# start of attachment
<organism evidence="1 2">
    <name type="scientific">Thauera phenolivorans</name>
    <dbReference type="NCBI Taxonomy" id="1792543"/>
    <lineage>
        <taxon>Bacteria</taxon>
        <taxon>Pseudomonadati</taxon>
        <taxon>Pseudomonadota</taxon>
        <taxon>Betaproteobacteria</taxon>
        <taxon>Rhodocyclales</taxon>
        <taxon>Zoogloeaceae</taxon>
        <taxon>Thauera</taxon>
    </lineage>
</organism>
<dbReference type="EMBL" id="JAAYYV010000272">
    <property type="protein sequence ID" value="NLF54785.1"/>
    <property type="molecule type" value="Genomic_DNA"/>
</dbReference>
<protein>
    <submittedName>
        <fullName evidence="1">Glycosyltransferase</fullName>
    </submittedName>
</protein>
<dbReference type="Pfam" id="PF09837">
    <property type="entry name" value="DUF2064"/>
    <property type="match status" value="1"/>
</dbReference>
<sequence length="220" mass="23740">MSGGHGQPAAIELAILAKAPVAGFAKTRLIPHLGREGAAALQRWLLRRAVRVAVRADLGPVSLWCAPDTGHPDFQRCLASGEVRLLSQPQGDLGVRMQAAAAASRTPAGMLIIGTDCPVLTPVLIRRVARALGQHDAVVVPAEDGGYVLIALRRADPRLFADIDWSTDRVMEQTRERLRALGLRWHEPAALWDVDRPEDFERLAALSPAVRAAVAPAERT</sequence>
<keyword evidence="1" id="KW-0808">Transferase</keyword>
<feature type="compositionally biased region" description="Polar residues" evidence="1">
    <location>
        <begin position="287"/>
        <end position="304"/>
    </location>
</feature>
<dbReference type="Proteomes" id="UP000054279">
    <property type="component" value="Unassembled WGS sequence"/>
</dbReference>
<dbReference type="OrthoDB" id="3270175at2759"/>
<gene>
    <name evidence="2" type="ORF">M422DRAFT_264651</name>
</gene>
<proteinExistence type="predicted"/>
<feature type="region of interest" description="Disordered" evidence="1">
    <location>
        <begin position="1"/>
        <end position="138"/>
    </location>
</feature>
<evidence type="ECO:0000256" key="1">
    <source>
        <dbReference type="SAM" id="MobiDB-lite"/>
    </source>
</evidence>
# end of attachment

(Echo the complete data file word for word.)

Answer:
<organism evidence="1 2">
    <name type="scientific">Thauera phenolivorans</name>
    <dbReference type="NCBI Taxonomy" id="1792543"/>
    <lineage>
        <taxon>Bacteria</taxon>
        <taxon>Pseudomonadati</taxon>
        <taxon>Pseudomonadota</taxon>
        <taxon>Betaproteobacteria</taxon>
        <taxon>Rhodocyclales</taxon>
        <taxon>Zoogloeaceae</taxon>
        <taxon>Thauera</taxon>
    </lineage>
</organism>
<dbReference type="EMBL" id="JAAYYV010000272">
    <property type="protein sequence ID" value="NLF54785.1"/>
    <property type="molecule type" value="Genomic_DNA"/>
</dbReference>
<protein>
    <submittedName>
        <fullName evidence="1">Glycosyltransferase</fullName>
    </submittedName>
</protein>
<dbReference type="Pfam" id="PF09837">
    <property type="entry name" value="DUF2064"/>
    <property type="match status" value="1"/>
</dbReference>
<sequence length="220" mass="23740">MSGGHGQPAAIELAILAKAPVAGFAKTRLIPHLGREGAAALQRWLLRRAVRVAVRADLGPVSLWCAPDTGHPDFQRCLASGEVRLLSQPQGDLGVRMQAAAAASRTPAGMLIIGTDCPVLTPVLIRRVARALGQHDAVVVPAEDGGYVLIALRRADPRLFADIDWSTDRVMEQTRERLRALGLRWHEPAALWDVDRPEDFERLAALSPAVRAAVAPAERT</sequence>
<keyword evidence="1" id="KW-0808">Transferase</keyword>
<feature type="compositionally biased region" description="Polar residues" evidence="1">
    <location>
        <begin position="287"/>
        <end position="304"/>
    </location>
</feature>
<dbReference type="Proteomes" id="UP000054279">
    <property type="component" value="Unassembled WGS sequence"/>
</dbReference>
<dbReference type="OrthoDB" id="3270175at2759"/>
<gene>
    <name evidence="2" type="ORF">M422DRAFT_264651</name>
</gene>
<proteinExistence type="predicted"/>
<feature type="region of interest" description="Disordered" evidence="1">
    <location>
        <begin position="1"/>
        <end position="138"/>
    </location>
</feature>
<evidence type="ECO:0000256" key="1">
    <source>
        <dbReference type="SAM" id="MobiDB-lite"/>
    </source>
</evidence>